Scammers with a conscience emerge with new Ransomcrypt Trojan

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New ransomware that utilise encryption are being created almost daily since the success of Cryptolocker and in almost all cases there is no way out for the affected user: either pay or forget about the files. However, a new Ransomcrypt Trojan detected recently lets users request a decryption key without paying – that is if they wait for a month.

According to a Kevin Savage of Symantec Ransomcrypt Trojan isn’t different from any other Trojan in the same family, but the authors of the Trojan claim that if users don’t wish to pay the ransom to get the unlock key they are entitled to a free unlock if they wait for a month from the day their personal files were encrypted.

“P.S. Remember, we are not scammers. We don’t need your files” reads the ‘how to get data.txt’ file that comes along with the Trojan.

“If you want, you can get a decryptor for free after a month. Just send a request immediately after infection. All data will be restored absolutely. Your warranty – decrypted samples and positive feedbacks from previous users.”

According to the information posted by Savage all encrypted files are given an extra extension of ‘OMG!’ and the text file containing the information on how to retrieve the data is listed in the directory where the encrypted files are present.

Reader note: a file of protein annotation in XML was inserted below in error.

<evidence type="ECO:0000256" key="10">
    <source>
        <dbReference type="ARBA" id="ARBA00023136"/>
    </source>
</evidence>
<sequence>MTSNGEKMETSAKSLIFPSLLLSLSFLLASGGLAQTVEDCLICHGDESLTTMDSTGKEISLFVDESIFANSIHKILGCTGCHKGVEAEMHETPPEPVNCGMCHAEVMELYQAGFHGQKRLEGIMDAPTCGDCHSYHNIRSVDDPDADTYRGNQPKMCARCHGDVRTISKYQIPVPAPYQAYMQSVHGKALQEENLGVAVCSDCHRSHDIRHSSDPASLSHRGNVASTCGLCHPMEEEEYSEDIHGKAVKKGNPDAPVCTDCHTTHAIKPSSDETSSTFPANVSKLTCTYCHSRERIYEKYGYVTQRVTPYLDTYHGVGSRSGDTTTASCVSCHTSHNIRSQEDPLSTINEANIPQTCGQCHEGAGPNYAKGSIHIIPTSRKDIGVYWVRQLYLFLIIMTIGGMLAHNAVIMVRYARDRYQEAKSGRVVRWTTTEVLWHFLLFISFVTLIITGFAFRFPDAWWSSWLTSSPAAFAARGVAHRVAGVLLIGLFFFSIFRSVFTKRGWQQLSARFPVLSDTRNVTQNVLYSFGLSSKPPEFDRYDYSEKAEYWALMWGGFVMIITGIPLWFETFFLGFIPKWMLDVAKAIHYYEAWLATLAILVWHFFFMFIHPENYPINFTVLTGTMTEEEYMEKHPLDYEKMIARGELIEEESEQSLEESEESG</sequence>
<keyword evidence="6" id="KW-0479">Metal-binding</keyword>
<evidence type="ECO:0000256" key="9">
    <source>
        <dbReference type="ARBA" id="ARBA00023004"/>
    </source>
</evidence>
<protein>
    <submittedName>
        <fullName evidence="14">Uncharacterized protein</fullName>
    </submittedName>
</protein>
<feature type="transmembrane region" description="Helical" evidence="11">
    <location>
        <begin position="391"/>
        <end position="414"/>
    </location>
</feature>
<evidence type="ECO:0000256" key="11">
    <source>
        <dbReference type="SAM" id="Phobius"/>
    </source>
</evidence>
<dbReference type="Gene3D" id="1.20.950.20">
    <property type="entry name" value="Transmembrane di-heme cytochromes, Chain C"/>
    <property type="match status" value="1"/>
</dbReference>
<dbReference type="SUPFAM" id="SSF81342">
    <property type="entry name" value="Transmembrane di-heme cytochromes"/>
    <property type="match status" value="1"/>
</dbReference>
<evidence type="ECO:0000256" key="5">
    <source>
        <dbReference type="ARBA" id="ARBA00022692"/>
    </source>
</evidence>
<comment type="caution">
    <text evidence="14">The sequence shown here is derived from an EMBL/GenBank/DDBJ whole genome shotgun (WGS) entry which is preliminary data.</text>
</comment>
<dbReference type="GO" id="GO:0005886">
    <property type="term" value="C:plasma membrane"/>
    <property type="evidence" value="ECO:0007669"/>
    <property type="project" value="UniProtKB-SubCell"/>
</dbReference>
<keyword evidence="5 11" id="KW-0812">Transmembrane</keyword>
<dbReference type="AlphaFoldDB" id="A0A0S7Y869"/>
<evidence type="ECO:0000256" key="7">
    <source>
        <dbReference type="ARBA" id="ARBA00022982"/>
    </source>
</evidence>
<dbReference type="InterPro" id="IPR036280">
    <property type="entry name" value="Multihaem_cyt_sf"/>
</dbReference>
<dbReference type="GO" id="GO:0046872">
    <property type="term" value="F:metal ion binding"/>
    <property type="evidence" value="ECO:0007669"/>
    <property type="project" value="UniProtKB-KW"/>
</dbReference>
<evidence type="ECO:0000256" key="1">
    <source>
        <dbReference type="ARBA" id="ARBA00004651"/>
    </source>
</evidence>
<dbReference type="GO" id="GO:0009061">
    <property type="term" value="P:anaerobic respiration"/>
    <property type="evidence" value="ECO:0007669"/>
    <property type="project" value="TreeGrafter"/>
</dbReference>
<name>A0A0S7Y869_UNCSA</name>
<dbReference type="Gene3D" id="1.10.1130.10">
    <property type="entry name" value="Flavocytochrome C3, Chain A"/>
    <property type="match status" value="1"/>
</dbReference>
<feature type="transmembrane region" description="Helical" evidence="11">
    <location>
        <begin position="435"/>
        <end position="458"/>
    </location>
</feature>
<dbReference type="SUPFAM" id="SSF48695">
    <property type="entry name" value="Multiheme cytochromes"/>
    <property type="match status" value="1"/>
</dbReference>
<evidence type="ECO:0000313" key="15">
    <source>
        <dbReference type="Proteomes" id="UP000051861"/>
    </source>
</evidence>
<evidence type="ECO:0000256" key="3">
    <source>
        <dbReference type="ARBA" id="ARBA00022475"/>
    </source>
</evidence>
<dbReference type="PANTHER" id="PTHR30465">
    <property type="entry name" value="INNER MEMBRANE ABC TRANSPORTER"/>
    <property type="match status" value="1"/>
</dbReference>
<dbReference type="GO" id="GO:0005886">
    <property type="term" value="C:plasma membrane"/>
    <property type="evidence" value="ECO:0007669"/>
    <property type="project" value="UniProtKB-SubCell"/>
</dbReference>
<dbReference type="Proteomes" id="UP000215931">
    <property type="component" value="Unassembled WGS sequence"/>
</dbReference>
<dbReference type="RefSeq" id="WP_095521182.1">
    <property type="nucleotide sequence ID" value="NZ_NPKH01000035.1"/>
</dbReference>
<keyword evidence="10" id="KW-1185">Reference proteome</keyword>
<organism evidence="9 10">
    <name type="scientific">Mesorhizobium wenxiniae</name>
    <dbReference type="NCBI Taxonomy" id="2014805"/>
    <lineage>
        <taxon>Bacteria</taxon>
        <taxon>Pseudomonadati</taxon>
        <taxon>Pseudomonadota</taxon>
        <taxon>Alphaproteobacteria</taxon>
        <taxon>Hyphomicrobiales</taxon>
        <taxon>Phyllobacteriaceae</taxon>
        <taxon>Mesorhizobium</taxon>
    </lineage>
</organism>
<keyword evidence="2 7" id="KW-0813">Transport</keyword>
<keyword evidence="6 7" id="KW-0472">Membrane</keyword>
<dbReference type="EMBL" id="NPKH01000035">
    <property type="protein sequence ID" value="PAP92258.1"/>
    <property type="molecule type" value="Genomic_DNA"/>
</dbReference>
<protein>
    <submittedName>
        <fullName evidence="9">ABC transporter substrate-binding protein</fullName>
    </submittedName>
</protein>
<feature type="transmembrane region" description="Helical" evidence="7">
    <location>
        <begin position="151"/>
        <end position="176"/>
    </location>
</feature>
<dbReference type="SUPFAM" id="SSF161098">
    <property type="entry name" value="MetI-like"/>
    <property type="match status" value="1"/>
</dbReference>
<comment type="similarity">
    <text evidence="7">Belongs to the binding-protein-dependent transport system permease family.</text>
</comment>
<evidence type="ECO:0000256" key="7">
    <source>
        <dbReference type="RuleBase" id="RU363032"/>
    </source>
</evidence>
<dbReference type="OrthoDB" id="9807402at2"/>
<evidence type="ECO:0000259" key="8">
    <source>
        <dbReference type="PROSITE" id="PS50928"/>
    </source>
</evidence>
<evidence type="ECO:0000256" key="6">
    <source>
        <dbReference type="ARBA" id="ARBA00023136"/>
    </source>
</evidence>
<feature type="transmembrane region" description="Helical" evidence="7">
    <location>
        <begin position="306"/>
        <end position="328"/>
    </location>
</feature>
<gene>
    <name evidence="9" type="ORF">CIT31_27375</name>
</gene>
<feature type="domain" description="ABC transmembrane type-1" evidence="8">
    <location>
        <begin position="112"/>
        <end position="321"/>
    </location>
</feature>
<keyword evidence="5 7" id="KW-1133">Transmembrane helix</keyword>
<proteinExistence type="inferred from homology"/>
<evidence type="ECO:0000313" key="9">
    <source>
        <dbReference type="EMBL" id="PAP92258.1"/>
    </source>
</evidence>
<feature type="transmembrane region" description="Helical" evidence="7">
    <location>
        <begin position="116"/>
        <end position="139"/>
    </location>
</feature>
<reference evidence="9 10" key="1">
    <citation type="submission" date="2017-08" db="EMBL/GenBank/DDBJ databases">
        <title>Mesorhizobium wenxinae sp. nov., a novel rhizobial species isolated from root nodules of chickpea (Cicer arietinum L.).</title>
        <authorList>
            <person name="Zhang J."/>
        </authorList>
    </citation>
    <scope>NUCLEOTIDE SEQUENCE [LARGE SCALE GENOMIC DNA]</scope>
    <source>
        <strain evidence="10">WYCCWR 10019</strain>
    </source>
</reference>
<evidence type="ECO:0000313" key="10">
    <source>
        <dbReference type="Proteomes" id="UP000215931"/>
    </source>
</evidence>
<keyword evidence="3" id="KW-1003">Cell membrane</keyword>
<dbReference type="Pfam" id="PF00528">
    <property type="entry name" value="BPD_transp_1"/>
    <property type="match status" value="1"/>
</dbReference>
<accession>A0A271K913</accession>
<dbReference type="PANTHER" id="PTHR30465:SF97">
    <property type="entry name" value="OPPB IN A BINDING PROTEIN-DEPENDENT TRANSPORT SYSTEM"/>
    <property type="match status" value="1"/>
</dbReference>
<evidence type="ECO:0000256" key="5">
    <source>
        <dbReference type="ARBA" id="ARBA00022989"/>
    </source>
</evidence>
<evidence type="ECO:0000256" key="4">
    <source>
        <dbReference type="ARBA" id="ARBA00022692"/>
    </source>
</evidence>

The security researcher notes that infected users will find a string of characters in the ‘how to get data.txt’ file and this string is made up of encrypted cryptographic key and infection timestamp. The encrypted cryptographic key is used to encrypt and decrypt the files of users. The key is encrypted with the public key (RSA) that is included in the configuration file of the Trojan.

The ransomware authors have the corresponding private key using which they can recover the original cryptographic key used to encrypt users’ files. It is likely that they are using the infection timestamp to verify when a user’s data was encrypted.

Savage notes that most of such ransomware automate the process of key retrieval, but the authors of the new Ransomcrypt Trojan have opted for a manual approach – possibly because they want to really offer a free decryptor!